I recently returned from a trip to New York City. It was an amazing experience, an opportunity I could not pass up. I was invited to be one of the chaperones on the Oakdale High School Drama trip to NYC.
It was a jam packed five days filled with sightseeing, Broadway shows and non-stop movement. Simply put the chance of a lifetime to travel across the country with an amazing group of students and adults with many shared interests.
This was my first ‘pleasure’ trip to NYC so my goggles were a bit marred and extremely delighted to learn a number of things.
While it is significantly larger than my native city of San Francisco and public transit (taxi’s, buses, subways) are utilized even more - the vibe is very similar. I did not find it intimidating and oddly enough felt right at home.
I love the hustle and bustle of city streets. The ‘busy-ness’ and purpose people seem to possess as they navigate the city streets, it’s exhilarating.
Matter of fact, I enjoyed myself so much I actually sent an e-mail to Mayor Bloomberg. Yes, I know people probably don’t do this anymore. After all the mayor is not what makes a city great, but they are the first we turn to when things go belly up. Since I did not have the energy and determination to individually e-mail each and every one of our stops, this seemed the best route.
While on this trip, I experienced a number of eye opening experiences as a parent and a tourist.
Admittedly, I counted down the days prior to leaving. The excitement of traveling to the East Coast, coupled with not cutting someone else’s food, only worrying about what I would wear each day and not answering incessant questions on random things non-stop - had me giddy.
My children turn five and eight this week, so chaperoning a group of teens from the drama department seemed like a walk in the park. One problem and epic fail on my part, I had forgotten (from my teen years) that teens know everything, are intimidated by nothing and find adults to be plain and simply … boring.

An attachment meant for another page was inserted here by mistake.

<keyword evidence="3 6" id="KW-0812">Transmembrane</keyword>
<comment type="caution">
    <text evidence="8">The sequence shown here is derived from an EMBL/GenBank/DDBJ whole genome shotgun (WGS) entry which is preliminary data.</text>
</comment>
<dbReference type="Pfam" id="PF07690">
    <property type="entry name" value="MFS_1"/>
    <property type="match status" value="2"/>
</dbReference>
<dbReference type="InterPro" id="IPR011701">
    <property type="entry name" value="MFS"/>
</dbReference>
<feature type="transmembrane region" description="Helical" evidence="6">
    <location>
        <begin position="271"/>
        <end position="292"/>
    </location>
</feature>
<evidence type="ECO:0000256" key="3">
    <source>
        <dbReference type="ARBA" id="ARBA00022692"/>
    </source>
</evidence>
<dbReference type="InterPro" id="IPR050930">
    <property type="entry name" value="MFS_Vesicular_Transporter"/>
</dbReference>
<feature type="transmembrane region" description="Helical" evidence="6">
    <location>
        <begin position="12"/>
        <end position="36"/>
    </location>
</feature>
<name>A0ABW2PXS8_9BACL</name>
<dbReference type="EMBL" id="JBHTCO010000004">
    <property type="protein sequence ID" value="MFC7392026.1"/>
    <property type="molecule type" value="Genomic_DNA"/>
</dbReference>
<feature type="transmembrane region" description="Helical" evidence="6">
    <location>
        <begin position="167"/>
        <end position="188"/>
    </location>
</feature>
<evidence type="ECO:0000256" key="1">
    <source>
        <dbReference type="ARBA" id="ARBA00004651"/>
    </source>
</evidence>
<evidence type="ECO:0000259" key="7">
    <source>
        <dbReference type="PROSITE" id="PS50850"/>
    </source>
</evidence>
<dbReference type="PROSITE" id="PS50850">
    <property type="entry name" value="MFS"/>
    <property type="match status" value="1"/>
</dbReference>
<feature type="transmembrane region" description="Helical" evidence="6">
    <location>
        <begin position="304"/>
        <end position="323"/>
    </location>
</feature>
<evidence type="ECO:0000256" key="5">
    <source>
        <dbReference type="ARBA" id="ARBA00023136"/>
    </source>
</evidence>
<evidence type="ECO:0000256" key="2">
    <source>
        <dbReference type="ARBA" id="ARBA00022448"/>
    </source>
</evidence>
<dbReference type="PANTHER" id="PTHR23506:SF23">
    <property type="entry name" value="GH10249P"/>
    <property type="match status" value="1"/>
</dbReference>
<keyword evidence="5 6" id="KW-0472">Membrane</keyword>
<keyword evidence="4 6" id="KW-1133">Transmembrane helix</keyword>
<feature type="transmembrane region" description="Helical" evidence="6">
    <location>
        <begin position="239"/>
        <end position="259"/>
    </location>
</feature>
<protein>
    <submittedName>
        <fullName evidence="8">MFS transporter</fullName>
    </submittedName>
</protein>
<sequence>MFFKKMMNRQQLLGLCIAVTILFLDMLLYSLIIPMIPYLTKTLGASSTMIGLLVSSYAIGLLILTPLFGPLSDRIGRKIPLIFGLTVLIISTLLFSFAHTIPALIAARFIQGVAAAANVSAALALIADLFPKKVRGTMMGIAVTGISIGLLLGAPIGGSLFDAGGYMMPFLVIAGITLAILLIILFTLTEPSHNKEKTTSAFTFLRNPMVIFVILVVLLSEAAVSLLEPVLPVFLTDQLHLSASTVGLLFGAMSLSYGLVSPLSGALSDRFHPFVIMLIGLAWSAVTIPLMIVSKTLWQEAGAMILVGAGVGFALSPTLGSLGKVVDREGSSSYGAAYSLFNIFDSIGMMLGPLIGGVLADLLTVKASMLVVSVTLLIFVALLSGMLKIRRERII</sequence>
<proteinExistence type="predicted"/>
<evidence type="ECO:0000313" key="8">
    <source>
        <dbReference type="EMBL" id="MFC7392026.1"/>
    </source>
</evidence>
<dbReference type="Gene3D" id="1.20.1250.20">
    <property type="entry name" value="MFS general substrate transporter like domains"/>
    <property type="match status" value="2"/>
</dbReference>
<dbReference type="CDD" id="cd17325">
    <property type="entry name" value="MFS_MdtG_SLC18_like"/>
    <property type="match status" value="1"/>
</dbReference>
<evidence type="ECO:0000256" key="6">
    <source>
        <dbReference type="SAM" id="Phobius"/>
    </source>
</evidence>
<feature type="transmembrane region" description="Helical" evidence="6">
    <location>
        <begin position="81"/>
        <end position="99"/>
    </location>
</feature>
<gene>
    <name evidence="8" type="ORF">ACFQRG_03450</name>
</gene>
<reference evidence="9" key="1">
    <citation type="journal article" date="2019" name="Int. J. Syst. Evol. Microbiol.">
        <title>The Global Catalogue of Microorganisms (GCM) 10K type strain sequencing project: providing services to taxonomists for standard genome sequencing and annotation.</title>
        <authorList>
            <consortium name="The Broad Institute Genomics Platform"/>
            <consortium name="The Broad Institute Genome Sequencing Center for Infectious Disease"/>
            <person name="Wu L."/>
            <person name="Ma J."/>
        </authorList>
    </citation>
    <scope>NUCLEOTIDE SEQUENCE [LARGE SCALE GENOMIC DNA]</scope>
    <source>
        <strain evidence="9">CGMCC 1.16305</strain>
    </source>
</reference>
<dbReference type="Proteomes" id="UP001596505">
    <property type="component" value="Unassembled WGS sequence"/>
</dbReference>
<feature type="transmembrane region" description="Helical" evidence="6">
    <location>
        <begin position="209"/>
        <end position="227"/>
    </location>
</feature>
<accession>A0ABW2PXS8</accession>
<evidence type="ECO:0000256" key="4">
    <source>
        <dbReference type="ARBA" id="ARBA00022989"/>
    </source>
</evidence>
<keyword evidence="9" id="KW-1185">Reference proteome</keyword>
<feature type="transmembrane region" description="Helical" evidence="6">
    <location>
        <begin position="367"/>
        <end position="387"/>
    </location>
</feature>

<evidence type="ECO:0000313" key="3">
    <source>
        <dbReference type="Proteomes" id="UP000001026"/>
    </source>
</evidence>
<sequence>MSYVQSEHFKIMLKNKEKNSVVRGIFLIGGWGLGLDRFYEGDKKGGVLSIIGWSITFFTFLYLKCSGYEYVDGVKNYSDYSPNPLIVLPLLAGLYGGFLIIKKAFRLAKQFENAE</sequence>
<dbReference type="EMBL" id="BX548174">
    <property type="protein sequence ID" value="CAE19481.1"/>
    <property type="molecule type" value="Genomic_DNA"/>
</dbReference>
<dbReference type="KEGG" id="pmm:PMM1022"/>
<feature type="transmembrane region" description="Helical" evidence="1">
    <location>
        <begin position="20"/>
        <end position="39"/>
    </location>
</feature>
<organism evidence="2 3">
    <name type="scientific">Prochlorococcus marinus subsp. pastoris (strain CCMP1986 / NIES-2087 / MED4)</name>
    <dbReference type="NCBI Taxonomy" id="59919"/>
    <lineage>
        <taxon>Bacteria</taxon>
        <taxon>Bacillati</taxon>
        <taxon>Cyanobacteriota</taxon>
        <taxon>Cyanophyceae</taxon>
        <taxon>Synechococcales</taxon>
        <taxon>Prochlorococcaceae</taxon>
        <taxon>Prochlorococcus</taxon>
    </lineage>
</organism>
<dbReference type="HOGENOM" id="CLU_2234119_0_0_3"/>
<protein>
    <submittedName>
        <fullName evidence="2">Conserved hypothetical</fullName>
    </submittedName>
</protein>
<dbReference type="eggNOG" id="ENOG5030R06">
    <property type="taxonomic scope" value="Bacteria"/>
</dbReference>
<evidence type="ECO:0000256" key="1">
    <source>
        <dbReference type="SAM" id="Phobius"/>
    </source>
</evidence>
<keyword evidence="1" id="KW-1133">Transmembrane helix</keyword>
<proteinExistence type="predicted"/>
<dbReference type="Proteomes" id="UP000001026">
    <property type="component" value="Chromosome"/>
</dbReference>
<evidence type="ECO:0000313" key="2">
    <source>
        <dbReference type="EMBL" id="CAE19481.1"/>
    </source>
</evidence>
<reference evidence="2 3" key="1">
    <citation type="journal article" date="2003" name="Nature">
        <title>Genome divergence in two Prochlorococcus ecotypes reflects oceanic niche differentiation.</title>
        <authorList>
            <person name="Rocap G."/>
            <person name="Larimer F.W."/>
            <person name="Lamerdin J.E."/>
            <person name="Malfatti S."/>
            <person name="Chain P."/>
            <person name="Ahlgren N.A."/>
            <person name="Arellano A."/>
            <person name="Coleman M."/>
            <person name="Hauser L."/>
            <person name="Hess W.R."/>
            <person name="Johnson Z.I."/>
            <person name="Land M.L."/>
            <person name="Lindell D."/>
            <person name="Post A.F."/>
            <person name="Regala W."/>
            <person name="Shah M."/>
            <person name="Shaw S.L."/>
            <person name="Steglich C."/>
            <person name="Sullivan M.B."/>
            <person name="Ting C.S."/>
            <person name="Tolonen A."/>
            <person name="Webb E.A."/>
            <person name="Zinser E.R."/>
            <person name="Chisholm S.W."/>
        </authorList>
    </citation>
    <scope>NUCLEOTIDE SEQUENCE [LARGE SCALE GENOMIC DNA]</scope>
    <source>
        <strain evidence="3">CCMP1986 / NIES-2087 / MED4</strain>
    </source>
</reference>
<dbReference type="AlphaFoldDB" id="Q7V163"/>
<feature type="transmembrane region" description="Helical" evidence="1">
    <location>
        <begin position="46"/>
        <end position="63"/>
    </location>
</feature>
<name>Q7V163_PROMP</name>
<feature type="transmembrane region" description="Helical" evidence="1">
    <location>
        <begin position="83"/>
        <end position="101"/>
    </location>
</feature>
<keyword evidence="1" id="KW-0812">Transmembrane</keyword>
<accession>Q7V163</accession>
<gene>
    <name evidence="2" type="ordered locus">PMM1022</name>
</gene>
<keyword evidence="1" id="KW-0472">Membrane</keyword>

All kidding aside and minus a few hiccups, all 40 of them were amazing and enjoyed themselves. While I’m fairly certain many of them still hear me barking ‘Share the stairs’ (as they headed to or from the subway) in their sleep, all in all it was a fantastic trip.
The sharing of public space was just one of my many eye opening moments during our time in the city. As a ‘city’ kid we are trained, conditioned, just raised to keep to the right. ‘Keep to the right’ of an escalator, staircase, sidewalk anything.
It keeps foot traffic flowing and it’s honestly something I have taken for granted my whole life until this NYC trip.
It was not until the last day, as our tour guide shared this wisdom with our group that the proverbial light went off in my head. We are from a town that rarely finds large groups of people on the sidewalk at any given time. Many of these kids probably only use the sidewalk to travel from car to school, or car to restaurant, soccer practice … well, you get the picture.